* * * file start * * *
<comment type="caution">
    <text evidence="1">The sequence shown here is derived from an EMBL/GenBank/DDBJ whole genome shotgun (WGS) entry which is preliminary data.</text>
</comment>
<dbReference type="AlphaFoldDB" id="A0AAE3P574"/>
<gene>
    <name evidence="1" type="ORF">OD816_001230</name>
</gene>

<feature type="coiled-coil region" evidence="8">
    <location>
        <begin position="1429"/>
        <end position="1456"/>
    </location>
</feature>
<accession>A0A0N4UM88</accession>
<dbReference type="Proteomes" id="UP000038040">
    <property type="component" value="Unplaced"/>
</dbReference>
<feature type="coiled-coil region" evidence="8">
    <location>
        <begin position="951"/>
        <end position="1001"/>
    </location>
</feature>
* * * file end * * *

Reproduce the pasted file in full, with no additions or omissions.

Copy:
<comment type="caution">
    <text evidence="1">The sequence shown here is derived from an EMBL/GenBank/DDBJ whole genome shotgun (WGS) entry which is preliminary data.</text>
</comment>
<dbReference type="AlphaFoldDB" id="A0AAE3P574"/>
<gene>
    <name evidence="1" type="ORF">OD816_001230</name>
</gene>

<feature type="coiled-coil region" evidence="8">
    <location>
        <begin position="1429"/>
        <end position="1456"/>
    </location>
</feature>
<accession>A0A0N4UM88</accession>
<dbReference type="Proteomes" id="UP000038040">
    <property type="component" value="Unplaced"/>
</dbReference>
<feature type="coiled-coil region" evidence="8">
    <location>
        <begin position="951"/>
        <end position="1001"/>
    </location>
</feature>